Services Saturday for former teacher who played pro baseball

Milford High School graduates shared stories about a favorite teacher, Arthur Ceccarelli, on Facebook this past weekend. Ceccarelli, a history teacher who died last Wednesday at age 82, was a favorite, they said, not just because of his teaching skills, but because as a former Major League baseball player, he immediately grabbed their respect and attention.

A left-handed pitcher, Ceccarelli was originally signed by the Brooklyn Dodgers as an amateur free agent in 1948. Though he compiled a record of 9-18 for his career, Ceccarelli never played a game for the famed franchise in Brooklyn.

According to Baseball-reference.com, Ceccarelli missed two seasons in 1951-52 serving in the United States military. He eventually made his Major League debut on May 3, 1955 pitching for the Kansas City Athletics.

Over the next five years, Ceccarelli pitched for the Kansas City Athletics, Baltimore Orioles and the Chicago Cubs. His final appearance in the majors came on May 17, 1960 with the Chicago Cubs.

He was the only player to make the Major Leagues in the greater New Haven area at that time, and therefore he became a bit of a local celebrity.

“I worked with Art in the history department my first three years,” Cummings said. “He was a gracious man. He was very helpful to me as a rookie teacher. He enjoyed teaching and his students. He would tell baseball stories when asked, but he was usually pretty quiet.”

Now and then Ceccarelli would pull out the baseball card that bore his name, photograph and statistics as a ballplayer, but it wasn’t a regular occurrence, one former student recalled. He didn’t brag about his baseball career, but he didn’t have to. He commanded respect because he gave respect.

Susan Schulte didn’t have Ceccarelli as a teacher, but she said she used to talk to him in the hallway. “He was really funny,” Schulte said. “I’m surprised I remember this, but he had two tie clasps, eyeballs. One was blue and the other one was brown.”

She said Ceccarelli was the kind of teacher who would be in the hallway between classes, talking to students, even if he didn’t have them in class.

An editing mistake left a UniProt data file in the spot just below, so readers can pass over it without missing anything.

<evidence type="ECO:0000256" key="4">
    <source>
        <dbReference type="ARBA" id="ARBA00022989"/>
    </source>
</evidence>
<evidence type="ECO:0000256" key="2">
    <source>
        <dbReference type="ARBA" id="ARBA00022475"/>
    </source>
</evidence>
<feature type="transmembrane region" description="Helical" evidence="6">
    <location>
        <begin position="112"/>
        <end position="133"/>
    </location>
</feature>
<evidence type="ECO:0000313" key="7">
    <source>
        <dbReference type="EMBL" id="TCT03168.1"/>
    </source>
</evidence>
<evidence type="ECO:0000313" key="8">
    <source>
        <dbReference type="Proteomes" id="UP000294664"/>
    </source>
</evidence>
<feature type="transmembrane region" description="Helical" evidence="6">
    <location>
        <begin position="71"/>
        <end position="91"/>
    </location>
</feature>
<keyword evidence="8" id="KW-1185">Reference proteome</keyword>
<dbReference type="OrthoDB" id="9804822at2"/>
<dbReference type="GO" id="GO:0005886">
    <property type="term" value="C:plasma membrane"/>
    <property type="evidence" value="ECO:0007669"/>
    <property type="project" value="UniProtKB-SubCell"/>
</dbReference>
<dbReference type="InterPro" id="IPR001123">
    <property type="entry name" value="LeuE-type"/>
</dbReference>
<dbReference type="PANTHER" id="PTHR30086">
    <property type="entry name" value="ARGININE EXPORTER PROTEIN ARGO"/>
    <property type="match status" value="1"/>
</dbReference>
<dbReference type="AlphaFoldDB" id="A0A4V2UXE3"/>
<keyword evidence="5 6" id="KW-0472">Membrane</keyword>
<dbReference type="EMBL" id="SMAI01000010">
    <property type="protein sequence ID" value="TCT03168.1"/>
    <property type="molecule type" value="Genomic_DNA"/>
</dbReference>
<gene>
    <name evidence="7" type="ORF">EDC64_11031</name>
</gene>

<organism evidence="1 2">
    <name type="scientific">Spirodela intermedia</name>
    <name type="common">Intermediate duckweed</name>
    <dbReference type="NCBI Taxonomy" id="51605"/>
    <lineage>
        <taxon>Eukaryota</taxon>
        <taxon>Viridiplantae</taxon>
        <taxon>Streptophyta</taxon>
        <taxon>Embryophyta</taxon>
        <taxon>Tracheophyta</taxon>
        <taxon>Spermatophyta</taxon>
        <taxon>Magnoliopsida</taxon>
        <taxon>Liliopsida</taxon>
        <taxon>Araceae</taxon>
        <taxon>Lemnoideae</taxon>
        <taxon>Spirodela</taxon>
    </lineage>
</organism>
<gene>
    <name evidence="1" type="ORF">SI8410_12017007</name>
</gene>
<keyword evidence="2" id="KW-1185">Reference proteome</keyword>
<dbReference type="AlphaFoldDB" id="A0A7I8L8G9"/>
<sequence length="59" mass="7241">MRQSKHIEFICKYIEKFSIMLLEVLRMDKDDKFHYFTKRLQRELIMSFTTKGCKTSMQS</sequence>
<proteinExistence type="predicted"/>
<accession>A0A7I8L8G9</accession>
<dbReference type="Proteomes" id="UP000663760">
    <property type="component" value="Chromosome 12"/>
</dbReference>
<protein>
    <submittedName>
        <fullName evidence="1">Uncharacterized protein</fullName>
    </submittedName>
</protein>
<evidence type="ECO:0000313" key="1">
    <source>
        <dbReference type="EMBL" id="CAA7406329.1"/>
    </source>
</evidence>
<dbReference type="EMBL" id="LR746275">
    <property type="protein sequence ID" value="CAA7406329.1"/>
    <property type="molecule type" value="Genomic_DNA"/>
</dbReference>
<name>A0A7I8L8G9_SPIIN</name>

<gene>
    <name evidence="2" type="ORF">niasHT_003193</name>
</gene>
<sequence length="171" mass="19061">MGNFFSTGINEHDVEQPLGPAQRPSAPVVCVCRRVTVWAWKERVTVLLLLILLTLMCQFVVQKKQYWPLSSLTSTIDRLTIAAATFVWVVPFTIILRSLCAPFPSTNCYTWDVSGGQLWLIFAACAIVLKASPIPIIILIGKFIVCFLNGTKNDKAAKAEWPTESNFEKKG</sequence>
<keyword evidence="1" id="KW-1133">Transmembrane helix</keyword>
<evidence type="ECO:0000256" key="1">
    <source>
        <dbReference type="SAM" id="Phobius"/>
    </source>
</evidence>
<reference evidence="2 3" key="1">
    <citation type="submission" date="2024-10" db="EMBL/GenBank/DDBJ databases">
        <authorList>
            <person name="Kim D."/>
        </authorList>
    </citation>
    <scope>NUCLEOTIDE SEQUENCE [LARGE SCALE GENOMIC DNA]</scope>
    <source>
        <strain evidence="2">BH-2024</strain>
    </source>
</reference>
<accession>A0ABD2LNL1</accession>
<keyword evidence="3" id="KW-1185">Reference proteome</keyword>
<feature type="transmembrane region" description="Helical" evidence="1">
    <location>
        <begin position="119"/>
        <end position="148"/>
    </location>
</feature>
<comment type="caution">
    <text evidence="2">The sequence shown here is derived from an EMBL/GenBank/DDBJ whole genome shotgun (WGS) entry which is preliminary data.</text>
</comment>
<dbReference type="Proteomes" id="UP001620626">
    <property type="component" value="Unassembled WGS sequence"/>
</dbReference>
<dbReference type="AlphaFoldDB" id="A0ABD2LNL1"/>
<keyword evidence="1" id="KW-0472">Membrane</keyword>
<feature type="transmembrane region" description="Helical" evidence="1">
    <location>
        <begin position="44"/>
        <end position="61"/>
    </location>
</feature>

Facebook entries recalled Ceccarelli’s time as a history teacher and a driver’s education teacher in the 1980s.

“He used to be a professional baseball player in his younger days and I remember during class he used to make us laugh by being able to pick up something with his feet and being able to jump up and toss it in the garbage, with his feet, like it was a basketball hoop,” said Rose BC. “Great teacher, fair, kind and had a good heart. One of a kind. He’ll be greatly missed.”

Renee Mercaldo Allen remembers having Ceccarelli as her driver’s ed teacher.

“He was always so relaxed sitting next to all the nervous new student drivers,” Allen said. “On one occasion, one of the students in our driving group wasn’t turning sharp enough to avoid jersey barriers on a curve. Mr. Ceccarelli grabbed the wheel so fast. He may have looked relaxed but he was paying attention. He was one of my favorite teachers as well.”

“Great teacher in the classroom,” said Cynthia DeRosa Schulte.

“Sad loss,” said Jim Higginbottom. “Mr. Cecc was my freshman history teacher and driver’s ed instructor. No doubt a long front-runner for best teacher and ally to his students. I’ll always remember his great humor, stories, and humbly discussing his professional baseball career.”

In addition to his wife, Katherine Bonessi Ceccarelli, Ceccarelli is survived by son Richard Ceccarelli, sisters Lorraine Proto, Beverly Ferrie, daughter-in-law Anna Ceccarelli, grandchildren Dante, Vincent, Elizabeth and Brianna Ceccarelli, and a great-grandson Caleb, and other family members. He was predeceased by children Sherri and Gregg, sister Emily Giamo, brothers Daniel and Robert, and a niece, Carolyn Limosani.

A memorial mass and celebration of his life will take place Saturday, July 21, at 10 a.m. at Holy Infant Church on Racebrook Road in Orange. There will be no hours for visitation and burial will be private.

Assistant Editor Ralph Petitti contributed to this article.

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